This one may seem a bit odd, but taking photos changes drastically once you’re being paid for them. Before travel became my job I would take lots of selfies, or be in a lot of my photos. Now, the selfie is pretty much non-existent and I focus on a lot more on landscape shots, rather than having myself in the picture. I also do a lot of ridiculous things to get the “perfect shot” such as standing on unstable objects or trying to reflect the sun of things for better lighting – all things I would never have done in the past for a photo just going to be shared with friends.
I’ve also made my boyfriend my “Instagram husband” now as I’m frequently contacted by companies to shoot their products and make him take photos of me in their stuff. I’m sure he can attest to how frustrating it can get sometimes to spend hours on the beach shooting products as opposed to enjoying the sunshine.
Talking to Locals
I’ve always loved talking to locals while traveling to get a better understanding of the local culture, but now I talk to locals more than ever in order to gain some insight into whatever destination I’m writing about. Previously my interactions with locals would be to ask for directions, recommendations in the city, or just casual conversation. Now I find myself almost conducting full-fledged interviews with local people about the destination and the local culture. Specifically, when I’m visiting eco-tourism destinations or doing a piece about a destination’s sustainability efforts I’ll seek out interviews with specific environmental players and ask questions pertaining directly to the piece I’m writing.
I like to quote locals in my writing and include them in my videos sometimes, so I’m also usually taking notes or recording many of my conversations with local people.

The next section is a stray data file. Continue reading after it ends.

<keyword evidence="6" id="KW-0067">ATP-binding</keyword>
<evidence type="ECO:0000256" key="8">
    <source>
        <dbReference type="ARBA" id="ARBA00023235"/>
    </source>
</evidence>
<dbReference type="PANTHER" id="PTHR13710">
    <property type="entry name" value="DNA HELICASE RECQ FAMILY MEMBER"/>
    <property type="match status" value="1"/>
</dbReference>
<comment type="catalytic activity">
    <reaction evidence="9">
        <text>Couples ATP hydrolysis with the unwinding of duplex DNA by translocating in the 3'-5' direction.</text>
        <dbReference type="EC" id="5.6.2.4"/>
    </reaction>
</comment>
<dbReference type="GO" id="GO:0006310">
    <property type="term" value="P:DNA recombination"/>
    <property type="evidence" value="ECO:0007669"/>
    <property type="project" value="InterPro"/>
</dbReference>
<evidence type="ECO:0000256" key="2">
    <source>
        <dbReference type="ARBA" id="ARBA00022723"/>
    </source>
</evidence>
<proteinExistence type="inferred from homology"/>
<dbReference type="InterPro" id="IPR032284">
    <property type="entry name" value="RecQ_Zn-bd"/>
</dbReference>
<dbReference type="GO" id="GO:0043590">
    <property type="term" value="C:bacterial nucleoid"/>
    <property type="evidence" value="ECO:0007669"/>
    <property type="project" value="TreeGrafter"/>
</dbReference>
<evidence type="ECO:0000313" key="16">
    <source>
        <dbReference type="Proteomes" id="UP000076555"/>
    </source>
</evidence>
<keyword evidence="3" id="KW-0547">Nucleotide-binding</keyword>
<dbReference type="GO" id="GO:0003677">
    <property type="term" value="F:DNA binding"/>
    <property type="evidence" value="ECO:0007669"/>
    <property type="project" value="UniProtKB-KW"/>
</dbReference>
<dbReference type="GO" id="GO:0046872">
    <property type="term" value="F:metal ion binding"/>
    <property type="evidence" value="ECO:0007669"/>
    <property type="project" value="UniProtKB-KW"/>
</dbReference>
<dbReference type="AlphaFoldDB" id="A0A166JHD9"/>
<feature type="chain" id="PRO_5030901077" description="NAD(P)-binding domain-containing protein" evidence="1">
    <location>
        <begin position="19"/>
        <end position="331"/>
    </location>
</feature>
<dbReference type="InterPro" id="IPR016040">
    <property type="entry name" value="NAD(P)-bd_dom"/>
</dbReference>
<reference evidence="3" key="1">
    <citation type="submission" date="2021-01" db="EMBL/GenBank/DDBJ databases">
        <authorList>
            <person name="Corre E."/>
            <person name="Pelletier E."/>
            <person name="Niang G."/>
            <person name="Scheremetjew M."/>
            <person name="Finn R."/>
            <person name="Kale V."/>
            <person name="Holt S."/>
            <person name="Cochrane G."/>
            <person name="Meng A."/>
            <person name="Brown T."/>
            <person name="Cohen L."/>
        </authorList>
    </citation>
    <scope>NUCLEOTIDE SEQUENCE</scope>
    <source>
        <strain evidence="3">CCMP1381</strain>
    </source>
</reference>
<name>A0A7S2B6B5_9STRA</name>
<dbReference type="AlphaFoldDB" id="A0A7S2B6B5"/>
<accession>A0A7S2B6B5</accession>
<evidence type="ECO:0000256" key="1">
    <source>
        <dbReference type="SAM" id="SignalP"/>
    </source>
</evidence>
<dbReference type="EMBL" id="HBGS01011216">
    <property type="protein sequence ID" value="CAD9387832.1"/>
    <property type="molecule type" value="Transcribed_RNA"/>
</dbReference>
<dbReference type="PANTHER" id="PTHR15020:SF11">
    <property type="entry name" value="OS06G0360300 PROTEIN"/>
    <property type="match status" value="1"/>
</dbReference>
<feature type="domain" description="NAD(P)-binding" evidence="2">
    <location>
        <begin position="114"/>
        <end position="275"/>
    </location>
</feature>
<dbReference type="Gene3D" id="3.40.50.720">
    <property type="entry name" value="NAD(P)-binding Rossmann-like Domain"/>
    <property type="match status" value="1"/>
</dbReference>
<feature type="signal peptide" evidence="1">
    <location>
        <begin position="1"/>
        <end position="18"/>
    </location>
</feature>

This isn’t necessarily something that’s changed for me specifically but is something that may change for many aspiring travel writers. I personally have never been one to really explore nightlife while traveling, especially solo, for obvious safety reasons.
If you are someone who enjoys exploring local nightlife, you might find yourself not always getting the opportunity to hit the clubs once travel becomes your job. Many of my evenings on the road are spent in my hotel room editing photos from the day, going through video footage, or putting together articles. Sometimes depending on how busy the trip is I call it a day early and end up ordering room service to my hotel room so I can work on writing and editing all evening.
After my trip ends and I’ve returned home, it still usually isn’t over. The days and weeks after my trip are usually spent editing and finalizing any articles I didn’t get to finish during my trip. It also includes a lot of follow up emails to the tourism boards and hotels I was working with during my stay to thank them and exchange my articles, photos, and videos for payment. (Which sometimes isn’t easy – being a freelancer unfortunately sometimes means people think they can take advantage of you and I find myself having to chase people down for payment.)
The one part of my post-trip routine that always remains the same is the sense of gratitude and happiness I experience afterward. As I’ve said, I understand travel is a privilege and I’m so grateful that I get to do this for a living and I never, ever let myself forget what a truly extraordinary blessing this has been.